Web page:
VVhen fie explained to me his tenets, I found many absurdities which I refused to admit, unless he would agree in turn to adopt some of my opinions. Ke'nncr wore his heard long, because Moses had somewhere said, " Thou shalt not mar the corners of thy beard." He likewise observed the Sabbath; and these were with him two very essential points. I disliked them toth; but I consented to adopt them, provided ho .rt'ould agree to abstain from animal mod. "I doubt," (aid he," whether my constitution will be able to support it." I assured him on the contrary, that he would find himself the better for it. He was naturally a glutton, and I wished to amuse myself by starving him. He consented to make trial of this regimen, if I would bear him company; and, in reality, we continued it for three months. A woman in the neighbourhood

[ircpared and brought us our victuals, to whom I gave a list of forty dishes; in the composition of which there entered neither flesh nor fish. This fancy was the more agreeable to me, as it turned to good account; for the whole expense of our living did not exceed for each, eighteen-pence a week.

I have since that period observed several Lents with the greatest strictness, and have suddenly returned again to my ordinary diet, without experiencing the smallest inconvenience; which has led me to regard as of no importance the advice commonly given, of introducing gradually such alterations of regimen.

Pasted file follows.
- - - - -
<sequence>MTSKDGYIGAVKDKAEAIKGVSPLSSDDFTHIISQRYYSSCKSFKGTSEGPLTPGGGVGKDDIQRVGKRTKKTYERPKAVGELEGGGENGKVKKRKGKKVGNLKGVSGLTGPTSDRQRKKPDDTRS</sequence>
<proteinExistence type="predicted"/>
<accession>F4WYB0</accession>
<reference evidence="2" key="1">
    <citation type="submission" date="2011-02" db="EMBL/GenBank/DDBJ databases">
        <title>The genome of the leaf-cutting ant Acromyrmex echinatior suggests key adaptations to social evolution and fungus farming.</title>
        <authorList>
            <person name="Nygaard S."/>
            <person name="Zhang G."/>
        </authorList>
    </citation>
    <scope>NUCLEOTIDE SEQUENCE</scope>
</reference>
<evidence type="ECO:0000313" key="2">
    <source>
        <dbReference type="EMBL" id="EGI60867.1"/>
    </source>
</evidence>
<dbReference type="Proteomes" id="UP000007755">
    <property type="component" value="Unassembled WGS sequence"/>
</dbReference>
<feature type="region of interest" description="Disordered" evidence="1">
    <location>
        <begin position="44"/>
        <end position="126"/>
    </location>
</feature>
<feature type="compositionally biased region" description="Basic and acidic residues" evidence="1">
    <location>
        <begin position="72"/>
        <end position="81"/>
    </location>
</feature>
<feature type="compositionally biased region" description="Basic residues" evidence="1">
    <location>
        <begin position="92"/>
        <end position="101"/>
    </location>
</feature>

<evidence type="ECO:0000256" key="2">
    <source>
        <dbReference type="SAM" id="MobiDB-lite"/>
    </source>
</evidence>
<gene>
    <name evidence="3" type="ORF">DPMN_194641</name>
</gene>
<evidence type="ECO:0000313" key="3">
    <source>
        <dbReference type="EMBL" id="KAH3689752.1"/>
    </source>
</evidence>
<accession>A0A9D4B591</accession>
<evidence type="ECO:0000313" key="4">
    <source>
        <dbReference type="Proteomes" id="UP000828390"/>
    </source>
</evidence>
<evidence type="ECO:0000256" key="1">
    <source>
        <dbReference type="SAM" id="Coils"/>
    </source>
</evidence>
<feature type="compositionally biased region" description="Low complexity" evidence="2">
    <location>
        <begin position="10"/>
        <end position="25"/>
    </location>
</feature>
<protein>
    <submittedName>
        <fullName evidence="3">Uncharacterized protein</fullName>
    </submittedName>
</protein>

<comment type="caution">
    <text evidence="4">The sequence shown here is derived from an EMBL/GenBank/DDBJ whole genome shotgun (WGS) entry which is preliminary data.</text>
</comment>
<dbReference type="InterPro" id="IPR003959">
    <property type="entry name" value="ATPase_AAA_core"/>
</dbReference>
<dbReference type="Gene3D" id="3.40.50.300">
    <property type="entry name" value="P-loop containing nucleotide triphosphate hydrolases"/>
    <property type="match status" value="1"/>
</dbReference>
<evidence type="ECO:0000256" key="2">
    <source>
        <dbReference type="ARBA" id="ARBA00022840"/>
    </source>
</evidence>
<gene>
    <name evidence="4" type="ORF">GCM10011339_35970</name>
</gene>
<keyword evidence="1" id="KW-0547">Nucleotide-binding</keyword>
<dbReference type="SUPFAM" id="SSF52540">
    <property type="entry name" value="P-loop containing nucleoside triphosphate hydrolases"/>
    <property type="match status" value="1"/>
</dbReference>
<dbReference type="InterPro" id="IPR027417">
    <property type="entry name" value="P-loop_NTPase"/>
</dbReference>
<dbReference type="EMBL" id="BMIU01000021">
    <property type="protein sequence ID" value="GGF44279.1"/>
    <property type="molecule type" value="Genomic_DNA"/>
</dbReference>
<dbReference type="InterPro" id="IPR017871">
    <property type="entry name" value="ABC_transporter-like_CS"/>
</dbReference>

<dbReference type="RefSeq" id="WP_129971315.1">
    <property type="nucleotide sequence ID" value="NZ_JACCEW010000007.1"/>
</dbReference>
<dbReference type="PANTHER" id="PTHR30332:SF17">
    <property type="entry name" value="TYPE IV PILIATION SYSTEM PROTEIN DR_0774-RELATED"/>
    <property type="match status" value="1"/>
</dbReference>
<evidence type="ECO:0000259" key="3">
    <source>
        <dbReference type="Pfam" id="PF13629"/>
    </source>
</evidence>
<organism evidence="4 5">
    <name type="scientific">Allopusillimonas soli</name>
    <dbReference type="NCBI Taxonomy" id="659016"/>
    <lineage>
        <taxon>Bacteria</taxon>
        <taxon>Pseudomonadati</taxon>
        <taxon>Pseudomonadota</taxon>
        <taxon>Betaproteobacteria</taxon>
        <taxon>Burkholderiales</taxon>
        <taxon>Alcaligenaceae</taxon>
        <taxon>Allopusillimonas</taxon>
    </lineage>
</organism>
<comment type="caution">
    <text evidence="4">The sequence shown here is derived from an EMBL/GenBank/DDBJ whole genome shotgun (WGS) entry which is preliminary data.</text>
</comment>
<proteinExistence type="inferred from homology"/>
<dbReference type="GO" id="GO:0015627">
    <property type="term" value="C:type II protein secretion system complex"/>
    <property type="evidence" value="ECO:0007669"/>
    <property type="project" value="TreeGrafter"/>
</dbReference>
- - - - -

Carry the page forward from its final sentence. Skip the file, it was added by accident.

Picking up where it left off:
I continued it cheerfully; but poor Keimer suffered terribly. Tire* I of the project, he sighed for the lleshjiots of Egypt. At length he ordered a roast pig, and invited me and two of our female acquaintance to dine with him; but the pig being ready a little too soon, he could not resist the temptation, and eat it all up before we arrived.

During the circumstances I have related, I had paid some attentions to Miss Read. I entertained for her the utmost esteem and affection; and I had reason to believe that these sentiments were mutual. But we were both young, scarcely more than eighteen years of age; and, as I was on the point of undertaking a long voyage, her mother thought it prudent to prevent matters being carried too far for the present, iudging thai, if marriage was our object, there would be more propriety in it after my return, when, as at least I expected, I should be established in my business. Perhaps also she thought that my expectations were not so well founded as I imagined.

My most intimate acquaintance at this time were Charles Osborne, Joseph Watson, and James Ralph i young menwho were all fond of reading. Tlietwohrst were clerks to Mr. Charles Brockdon, one of the principal attorneys in the town, and the other, clerfcfto a merchant. Watson was an upright, pious, and sensible youngTnan: the others were somewhat more loose in their principles of religion, particularly Ralph, whose faith, as well as that of Collins, I had contributed to shake , each of whom made me suffer a very adequate punishment. Osborne was sensible,and sincere and affectionate in his friendships, but too much inclined to the critic in matters of literature. Ralph was ingenuous and shrewd, genteel in his address, and extremely eloquent I do not remember to have met with a more agreeable speaker. They were both enamoured of the muses, and had already evinced their passion by some small poetical productions.

It was a custom with us to take a charming walk on Sundays, in the woods that border the SkuylkilL Here we read together, and afterwards conversed on what we read. Ralph was disposed to give himself up entirely to poetry. He flattered himself that M